The pitfalls of DIY investing for your clients
The pitfalls of DIY investing for your clients
Investor biases and human nature work against successful self-directed investing. Turnkey asset management establishes the procedures and performs the quantitative research necessary to overcome emotional roadblocks to profits.
DIY investing has surged during the pandemic.
A survey of online brokerage operations showed new account openings up 50%–300% in the first quarter of 2020. According to CNBC, Robinhood, the darling of the younger generation, added 10 million accounts in 2021. (However, it appears they will have a very tough time matching 2021’s record user growth in 2022—despite some enhancements such as longer trading hours and their own “Cash Card.”)
Most new DIY investors would be wise to remember that there are costs to trying to do it yourself.
Since 1984, analysts at independent investment research firm DALBAR Inc. have been publishing their annual “Quantitative Analysis of Investor Behavior” report (QAIB). Since that time, the report has shown that investors managing their own accounts consistently underperform the mutual funds in which they invest.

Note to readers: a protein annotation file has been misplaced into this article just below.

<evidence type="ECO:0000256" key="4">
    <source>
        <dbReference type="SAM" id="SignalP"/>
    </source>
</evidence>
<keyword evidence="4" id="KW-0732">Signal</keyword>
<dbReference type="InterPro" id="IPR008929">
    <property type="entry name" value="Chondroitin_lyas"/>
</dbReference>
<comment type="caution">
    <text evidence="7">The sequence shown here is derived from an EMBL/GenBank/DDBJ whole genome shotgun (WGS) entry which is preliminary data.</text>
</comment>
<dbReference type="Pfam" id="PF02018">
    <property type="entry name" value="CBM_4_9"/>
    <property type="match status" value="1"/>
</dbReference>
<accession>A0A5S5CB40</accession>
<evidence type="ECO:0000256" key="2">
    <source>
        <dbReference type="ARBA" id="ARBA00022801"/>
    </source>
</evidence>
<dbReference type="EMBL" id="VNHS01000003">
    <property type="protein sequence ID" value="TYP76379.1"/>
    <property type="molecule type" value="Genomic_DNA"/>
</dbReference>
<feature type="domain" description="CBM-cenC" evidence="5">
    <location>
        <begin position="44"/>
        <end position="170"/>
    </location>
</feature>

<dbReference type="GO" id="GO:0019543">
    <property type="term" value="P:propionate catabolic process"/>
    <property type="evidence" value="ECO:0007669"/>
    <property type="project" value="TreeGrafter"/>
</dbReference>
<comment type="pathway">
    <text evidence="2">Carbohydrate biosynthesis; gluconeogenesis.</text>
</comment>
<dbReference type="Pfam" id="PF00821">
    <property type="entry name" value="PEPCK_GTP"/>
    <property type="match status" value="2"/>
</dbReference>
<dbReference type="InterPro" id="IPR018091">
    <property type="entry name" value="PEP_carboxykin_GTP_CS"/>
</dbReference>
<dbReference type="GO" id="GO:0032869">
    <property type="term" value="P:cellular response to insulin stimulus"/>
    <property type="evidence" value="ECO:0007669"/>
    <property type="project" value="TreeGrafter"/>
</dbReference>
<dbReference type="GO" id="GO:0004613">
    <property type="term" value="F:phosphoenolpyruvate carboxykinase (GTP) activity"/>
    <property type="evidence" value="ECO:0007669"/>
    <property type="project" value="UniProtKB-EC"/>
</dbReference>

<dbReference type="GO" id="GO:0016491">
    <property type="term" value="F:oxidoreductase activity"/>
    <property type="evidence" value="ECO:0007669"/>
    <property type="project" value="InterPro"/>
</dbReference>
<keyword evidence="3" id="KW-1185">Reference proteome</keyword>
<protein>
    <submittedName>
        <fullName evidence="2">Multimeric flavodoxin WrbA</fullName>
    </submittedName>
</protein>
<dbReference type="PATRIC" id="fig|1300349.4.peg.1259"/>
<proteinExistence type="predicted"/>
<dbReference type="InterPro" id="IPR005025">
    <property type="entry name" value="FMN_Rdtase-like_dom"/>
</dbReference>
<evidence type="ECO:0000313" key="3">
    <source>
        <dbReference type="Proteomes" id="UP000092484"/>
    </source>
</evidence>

While our firm was one of the first to create a turnkey asset management platform that allows the advisor to be the portfolio manager (“DIY investing” for the financial advisor), we’ve also learned that there are some common pitfalls for retail investors attempting to do it themselves:
1. Insufficient knowledge of what they are investing in. Whether they are investing in assets or strategies, they have to spend the time to learn about the investment. This sounds pretty basic, but losses of inexperienced investors in options, bitcoins, volatility vehicles, and leveraged and inverse funds are testimony to the fact that many do not research before they invest.
Hopefully, these investors have learned how important this knowledge is to be able to correctly use the investment. But it is also important because the more you know the characteristics of an asset class or strategy, the more you are able to trust it to do what it is intended to do within an investment portfolio. This trust is essential to allow investors to stick with their plans and invest for the long run.
2. No time or opportunity. Most investors cannot devote all of their time to their investments, yet the 24-hour investment and news cycle demands such attention. And, of course, the demands of everyday life further dilute the necessary time investment. They can’t do everything all of the time.
3. Emotion gets in the way. Frustration and anxiety are the most likely result of the chaos so many investors believe is endemic in the financial markets.
Fintech entrepreneur George Mitra makes the following point in his insightful article “DIY Investing May Lead to an Unhealthy Portfolio During the Current Pandemic”: